Festivals are a welcome relief from the humdrum and monotony of everyday existence. One such festival is Holi. Holi is the festival of colors and is celebrated on the full moon day in the month of Phalgun as per the Hindu calendar. It generally corresponds to the month of March in the English Calendar.
Holi, the festival of colours was celebrated not only across the country but around the world. The day is usually happily spent in the company of friends, family and loved ones. While smearing each other in vibrant colours form a huge part of enjoying the festival, gorging on sumptuous snacks also form an equally important part of the celebrations.
The burning of heaps of wood and/or cakes of cow-dung on the full-moon night of Phalguna month is known as Holika bonfire. Lord Vishnu appeared as half-man, half-lion and killed Hiranyakashyap at dusk, on his porch steps. A Holika bonfire is lit every year to remind us of the victory of good over evil. Holi is celebrated on the day after the bonfire.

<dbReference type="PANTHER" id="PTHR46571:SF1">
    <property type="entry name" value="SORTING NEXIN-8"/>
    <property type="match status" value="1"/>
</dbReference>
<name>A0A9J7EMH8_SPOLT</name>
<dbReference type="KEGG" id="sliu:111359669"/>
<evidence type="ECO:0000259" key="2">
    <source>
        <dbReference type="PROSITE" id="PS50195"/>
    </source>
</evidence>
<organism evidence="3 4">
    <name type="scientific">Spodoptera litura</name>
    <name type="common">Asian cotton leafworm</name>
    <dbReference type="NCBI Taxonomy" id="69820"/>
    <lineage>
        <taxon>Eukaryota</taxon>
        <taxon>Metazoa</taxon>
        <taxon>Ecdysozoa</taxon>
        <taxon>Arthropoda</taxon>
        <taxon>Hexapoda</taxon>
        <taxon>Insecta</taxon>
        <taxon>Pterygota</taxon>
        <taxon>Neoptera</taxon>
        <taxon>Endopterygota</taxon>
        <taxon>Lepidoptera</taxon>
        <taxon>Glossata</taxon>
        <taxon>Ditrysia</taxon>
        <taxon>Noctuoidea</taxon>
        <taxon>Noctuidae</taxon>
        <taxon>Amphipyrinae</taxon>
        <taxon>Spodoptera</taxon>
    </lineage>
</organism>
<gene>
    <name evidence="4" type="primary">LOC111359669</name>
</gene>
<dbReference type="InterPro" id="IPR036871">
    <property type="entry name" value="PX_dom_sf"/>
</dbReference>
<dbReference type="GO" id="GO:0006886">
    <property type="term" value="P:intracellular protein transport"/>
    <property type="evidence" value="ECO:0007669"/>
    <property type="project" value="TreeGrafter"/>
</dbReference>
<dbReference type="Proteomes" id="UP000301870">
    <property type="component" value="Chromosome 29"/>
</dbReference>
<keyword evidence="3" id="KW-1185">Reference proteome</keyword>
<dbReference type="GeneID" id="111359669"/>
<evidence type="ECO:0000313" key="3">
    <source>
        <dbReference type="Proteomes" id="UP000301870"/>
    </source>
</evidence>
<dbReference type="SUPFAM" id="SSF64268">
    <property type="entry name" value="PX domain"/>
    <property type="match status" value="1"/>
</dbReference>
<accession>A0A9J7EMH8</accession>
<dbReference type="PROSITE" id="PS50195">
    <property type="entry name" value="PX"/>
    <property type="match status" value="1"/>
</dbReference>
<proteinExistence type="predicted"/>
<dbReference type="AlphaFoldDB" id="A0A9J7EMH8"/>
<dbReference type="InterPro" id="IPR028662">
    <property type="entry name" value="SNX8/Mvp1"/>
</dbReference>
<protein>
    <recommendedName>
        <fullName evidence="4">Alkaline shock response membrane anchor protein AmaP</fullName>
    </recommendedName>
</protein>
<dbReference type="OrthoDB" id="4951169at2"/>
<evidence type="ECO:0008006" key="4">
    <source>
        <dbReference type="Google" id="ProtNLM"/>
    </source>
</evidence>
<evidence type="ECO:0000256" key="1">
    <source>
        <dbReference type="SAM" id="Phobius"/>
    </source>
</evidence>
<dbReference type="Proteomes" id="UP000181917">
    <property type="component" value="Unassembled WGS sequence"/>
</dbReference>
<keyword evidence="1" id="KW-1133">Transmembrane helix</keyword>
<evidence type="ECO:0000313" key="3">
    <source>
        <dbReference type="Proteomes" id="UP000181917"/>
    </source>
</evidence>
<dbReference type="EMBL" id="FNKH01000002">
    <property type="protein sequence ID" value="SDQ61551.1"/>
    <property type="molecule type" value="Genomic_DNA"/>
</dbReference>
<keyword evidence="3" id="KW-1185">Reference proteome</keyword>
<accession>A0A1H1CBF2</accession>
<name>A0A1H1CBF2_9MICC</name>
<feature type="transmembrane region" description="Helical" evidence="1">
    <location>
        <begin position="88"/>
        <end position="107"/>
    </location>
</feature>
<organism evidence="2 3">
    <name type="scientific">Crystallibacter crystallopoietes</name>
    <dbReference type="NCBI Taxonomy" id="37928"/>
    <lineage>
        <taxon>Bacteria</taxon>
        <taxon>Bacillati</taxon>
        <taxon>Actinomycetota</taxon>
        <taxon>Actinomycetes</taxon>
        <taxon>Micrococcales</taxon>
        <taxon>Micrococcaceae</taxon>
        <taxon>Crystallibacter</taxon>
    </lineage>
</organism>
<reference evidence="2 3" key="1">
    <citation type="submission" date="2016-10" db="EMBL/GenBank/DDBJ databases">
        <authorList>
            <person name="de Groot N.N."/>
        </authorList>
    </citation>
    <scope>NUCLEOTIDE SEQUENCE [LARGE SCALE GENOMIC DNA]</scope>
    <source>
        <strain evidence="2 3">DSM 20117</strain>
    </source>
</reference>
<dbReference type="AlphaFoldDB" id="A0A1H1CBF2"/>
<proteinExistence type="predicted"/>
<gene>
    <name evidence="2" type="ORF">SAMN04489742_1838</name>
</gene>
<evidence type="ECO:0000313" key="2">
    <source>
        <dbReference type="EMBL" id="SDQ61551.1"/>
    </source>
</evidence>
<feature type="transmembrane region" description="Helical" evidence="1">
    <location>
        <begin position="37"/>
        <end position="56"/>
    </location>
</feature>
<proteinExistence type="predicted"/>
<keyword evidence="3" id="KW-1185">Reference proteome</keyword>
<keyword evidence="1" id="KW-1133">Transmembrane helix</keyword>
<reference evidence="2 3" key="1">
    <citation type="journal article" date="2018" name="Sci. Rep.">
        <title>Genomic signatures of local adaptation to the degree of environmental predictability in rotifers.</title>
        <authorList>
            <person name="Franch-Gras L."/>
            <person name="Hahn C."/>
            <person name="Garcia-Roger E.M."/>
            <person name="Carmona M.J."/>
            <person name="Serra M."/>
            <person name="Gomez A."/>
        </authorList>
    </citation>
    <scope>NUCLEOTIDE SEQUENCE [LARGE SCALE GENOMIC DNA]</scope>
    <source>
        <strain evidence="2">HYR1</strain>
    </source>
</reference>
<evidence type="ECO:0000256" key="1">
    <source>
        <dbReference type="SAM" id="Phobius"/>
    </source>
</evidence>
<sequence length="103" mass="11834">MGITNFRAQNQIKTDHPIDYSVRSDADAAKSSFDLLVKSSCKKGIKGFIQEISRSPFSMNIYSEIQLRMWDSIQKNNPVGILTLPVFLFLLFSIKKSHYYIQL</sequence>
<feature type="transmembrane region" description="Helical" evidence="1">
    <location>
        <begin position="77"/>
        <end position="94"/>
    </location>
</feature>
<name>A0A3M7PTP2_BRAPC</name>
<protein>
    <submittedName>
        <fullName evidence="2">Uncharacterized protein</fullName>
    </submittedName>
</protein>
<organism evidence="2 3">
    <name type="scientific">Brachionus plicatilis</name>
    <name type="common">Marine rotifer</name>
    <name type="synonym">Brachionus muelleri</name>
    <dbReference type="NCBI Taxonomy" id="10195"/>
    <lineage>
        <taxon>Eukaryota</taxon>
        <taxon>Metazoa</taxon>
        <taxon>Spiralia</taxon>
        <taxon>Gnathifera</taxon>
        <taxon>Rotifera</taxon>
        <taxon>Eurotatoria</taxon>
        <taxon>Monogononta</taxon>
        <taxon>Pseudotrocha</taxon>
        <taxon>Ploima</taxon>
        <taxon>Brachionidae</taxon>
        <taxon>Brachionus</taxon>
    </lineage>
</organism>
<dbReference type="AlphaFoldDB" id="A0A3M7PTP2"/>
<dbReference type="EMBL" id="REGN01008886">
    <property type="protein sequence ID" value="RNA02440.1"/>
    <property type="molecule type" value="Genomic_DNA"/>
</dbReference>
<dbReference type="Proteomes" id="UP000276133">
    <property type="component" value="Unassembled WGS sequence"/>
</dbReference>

The festival signifies the victory of good over evil, the arrival of spring, end of winter, and for many a festive day to meet others, play and laugh, forget and forgive, and repair broken relationships and for Holi gifts as well. It is said that as a child, Sri Krishna was envious of Radha’s fair complexion, so when he complained about this to his mother, Yashodha, she playfully told him that he could color Radha’s face with whatever color he liked, which he did. Holi also celebrates their love for each other with the color red.